Monday, February 07, 2011

Crossfit and Body Image

By Kelly Elmore

(Originally posted at Reepicheep's Coracle)


Tonight, leaving the Crossfit gym, a very young, attractive, and fit woman commented that she was getting ready for swimsuit season, that last year she hardly ever wore one because of how her butt looked in it, and that she was "disgusting." My first reaction was to be a little hurt and offended. I mean, if she is disgusting, what must she think about me, so much less fit? And why make a comment like that in front of me?

But I know she wasn't talking about me; she's wrapped up in her own stuff the way all of us are. She sees herself more negatively than she sees other people (all this body stuff isn't rational, after all), at least that's what I have always done. Other people were okay, but I was just awful. I still slip into that thinking sometimes when I look at less than flattering pictures of myself. Other people just took a bad picture, but I I must really look like that. Thinking of her wasting her youth on all that unrealistic cruelty to her own body made all my hurt and anger morph into pity and sympathy. I've been there, and thinking like that becomes way too normal. It doesn't even feel weird anymore after a while; it's just the way you talk to and about your body.

How is it possible that such a pretty little thing and such a tough Crossfitter could feel that way? What does it say about our culture that she would really avoid fun, active summer activities because she thought she looked fat in a bathing suit? How could all that negativity about her body be on her mind after doing a hard workout really well? I hate this about our world. I hate that she isn't feeling how strong and useful and pretty and healthy her body is. I hate that there are so many women like her who feel that way every day of their lives.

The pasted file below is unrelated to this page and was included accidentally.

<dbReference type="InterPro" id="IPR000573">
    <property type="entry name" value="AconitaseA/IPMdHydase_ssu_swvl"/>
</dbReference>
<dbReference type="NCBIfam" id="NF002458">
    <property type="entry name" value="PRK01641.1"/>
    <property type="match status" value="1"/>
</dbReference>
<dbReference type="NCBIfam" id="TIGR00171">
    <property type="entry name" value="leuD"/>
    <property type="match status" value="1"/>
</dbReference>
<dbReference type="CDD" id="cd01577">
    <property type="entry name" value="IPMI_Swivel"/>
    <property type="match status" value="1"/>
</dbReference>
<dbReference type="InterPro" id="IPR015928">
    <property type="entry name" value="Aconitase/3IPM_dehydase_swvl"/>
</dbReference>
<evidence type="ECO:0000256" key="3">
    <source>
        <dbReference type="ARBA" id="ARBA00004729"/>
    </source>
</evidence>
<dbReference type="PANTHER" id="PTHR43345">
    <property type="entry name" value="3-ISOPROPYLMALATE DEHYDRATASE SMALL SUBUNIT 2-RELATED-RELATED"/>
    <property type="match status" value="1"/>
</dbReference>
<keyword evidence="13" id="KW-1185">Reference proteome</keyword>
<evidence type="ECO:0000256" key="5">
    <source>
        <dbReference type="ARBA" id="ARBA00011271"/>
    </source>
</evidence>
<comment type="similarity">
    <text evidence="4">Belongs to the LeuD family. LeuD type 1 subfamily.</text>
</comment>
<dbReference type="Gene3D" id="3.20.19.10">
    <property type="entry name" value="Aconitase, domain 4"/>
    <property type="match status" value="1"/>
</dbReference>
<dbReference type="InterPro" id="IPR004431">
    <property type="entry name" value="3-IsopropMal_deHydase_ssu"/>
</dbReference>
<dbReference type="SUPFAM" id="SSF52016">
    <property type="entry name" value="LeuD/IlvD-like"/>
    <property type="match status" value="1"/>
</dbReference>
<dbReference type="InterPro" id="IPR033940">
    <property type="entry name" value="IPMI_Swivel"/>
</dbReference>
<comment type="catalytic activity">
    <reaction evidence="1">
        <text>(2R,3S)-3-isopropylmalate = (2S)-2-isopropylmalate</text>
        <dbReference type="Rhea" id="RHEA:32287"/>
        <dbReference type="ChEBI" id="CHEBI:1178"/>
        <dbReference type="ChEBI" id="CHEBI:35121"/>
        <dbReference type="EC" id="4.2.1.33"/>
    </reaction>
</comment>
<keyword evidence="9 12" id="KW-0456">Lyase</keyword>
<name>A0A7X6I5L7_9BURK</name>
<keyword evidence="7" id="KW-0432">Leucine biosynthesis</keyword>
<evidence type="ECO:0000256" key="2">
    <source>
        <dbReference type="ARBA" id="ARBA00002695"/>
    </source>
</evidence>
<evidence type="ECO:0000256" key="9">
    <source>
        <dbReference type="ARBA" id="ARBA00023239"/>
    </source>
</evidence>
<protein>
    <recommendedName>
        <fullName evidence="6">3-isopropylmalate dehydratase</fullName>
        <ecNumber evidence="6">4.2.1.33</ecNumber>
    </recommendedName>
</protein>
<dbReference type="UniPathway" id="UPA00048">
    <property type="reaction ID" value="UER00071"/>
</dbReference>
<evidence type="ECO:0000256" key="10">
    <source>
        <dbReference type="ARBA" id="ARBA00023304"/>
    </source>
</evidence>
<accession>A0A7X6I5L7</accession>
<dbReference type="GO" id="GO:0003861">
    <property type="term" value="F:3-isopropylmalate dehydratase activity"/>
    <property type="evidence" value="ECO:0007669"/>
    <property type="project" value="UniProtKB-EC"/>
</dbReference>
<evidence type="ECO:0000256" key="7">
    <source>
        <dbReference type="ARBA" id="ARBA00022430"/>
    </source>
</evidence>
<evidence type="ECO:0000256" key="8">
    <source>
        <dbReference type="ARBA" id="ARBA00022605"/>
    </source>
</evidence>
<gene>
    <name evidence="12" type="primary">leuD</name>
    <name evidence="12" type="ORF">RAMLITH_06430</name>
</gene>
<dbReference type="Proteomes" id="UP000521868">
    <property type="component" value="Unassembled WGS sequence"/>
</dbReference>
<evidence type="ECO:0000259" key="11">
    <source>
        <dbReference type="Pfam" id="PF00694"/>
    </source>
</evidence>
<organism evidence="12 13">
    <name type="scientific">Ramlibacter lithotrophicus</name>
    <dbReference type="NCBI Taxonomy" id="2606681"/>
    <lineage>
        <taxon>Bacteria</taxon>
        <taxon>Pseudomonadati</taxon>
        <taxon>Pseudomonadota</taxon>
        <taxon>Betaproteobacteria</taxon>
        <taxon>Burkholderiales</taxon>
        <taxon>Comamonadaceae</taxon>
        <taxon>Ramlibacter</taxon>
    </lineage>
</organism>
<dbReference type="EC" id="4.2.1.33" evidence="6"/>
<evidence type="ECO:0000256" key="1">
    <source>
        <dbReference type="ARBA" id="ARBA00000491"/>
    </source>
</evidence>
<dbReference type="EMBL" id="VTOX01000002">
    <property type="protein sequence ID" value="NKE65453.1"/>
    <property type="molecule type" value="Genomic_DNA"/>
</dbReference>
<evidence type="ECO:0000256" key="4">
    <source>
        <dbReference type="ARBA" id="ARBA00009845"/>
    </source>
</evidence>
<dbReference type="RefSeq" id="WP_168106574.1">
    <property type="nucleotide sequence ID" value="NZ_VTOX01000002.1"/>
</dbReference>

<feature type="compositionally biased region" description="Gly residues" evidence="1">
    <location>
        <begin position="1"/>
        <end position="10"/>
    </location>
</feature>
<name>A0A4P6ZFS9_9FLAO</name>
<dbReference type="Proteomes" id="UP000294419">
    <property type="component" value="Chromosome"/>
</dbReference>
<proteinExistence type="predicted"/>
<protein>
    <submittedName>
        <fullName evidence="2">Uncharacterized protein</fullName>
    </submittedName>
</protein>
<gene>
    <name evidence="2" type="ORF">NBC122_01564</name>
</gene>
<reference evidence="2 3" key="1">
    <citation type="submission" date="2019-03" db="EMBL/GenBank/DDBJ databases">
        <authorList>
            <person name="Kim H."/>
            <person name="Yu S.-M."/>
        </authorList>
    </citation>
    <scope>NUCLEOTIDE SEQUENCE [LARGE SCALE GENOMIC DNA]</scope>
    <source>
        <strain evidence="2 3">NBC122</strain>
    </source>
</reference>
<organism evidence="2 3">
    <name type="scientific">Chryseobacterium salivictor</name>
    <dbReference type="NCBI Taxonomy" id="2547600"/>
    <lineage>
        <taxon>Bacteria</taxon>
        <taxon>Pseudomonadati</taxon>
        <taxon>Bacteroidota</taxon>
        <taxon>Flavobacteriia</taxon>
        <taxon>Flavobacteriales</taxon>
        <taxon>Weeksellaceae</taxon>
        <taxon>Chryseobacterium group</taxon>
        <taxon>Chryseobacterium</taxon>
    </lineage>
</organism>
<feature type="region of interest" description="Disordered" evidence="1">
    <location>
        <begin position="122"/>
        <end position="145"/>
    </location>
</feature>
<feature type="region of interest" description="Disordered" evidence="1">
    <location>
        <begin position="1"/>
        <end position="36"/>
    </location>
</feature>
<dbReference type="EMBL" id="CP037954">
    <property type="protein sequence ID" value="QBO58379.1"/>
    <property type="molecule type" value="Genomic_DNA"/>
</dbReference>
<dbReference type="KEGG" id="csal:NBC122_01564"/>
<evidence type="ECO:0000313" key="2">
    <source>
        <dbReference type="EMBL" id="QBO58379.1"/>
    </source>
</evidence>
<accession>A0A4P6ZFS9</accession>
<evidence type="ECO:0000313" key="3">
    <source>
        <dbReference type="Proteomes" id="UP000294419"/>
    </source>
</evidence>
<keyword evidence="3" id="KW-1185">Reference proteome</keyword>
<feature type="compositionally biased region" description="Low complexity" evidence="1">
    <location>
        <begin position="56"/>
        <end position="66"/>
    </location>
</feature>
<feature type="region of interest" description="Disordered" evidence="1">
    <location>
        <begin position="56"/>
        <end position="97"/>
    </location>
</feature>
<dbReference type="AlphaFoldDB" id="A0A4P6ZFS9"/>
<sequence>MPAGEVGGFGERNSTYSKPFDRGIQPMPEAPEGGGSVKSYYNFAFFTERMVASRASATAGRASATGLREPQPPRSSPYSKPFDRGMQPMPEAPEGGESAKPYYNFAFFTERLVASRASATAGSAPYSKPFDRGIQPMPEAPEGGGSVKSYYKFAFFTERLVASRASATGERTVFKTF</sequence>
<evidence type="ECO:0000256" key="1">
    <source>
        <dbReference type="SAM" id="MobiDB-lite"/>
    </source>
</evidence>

So, I got to thinking about Crossfit and the way it makes me feel about my body. I have suffered from terrible body image issues in my life (how many women haven't?), but I am in a good place. I like the changes that I am seeing. I have made peace with stretch marks and boobs that aren't as perky as they once were. I value my assets, like my legs. I can look in the mirror naked and see me, outside and inside, instead of seeing an enemy and a stranger. Crossfit is a piece of that, I think.

At our gym, there aren't a gazillion mirrors, reminding me of how I look every second. It's not a place for being pretty or for thinking about being prettier. It's a place for sweating and grunting and looking like crap because you are the warrior Boudica, not some china doll, ornamental princess. The workouts are focused on functional fitness, not on building specific vanity muscles (*cough* bench-press *cough*) or losing fat in certain places. My workout is for getting strong and flexible and tough and being able to live better. I like that the focus in on using my body for work and play, not on making it into something to look at.

I love that our coach, Chris, didn't talk about me losing weight when I signed up. He was all about jumping into the workouts at the level I could do and doing my best. I have lost weight, and that's a good thing, but the weight loss is a side-effect of doing what bodies are made to do, what makes them feel good and work right.

I'm glad to be in a place where no matter what I look like this summer, I will definitely kayak on the Chattahoochee, go to the pool and Whitewater, and lay out in the backyard in the very smallest amount of clothes I can get away from. My body is for living my values, even the ones that require a bathing suit, and Crossfit is for making those values easier and more fun.


I have written two other posts on body image that may be interesting to you: Musings on Age and Body Image and Body Image and Gymnastics.

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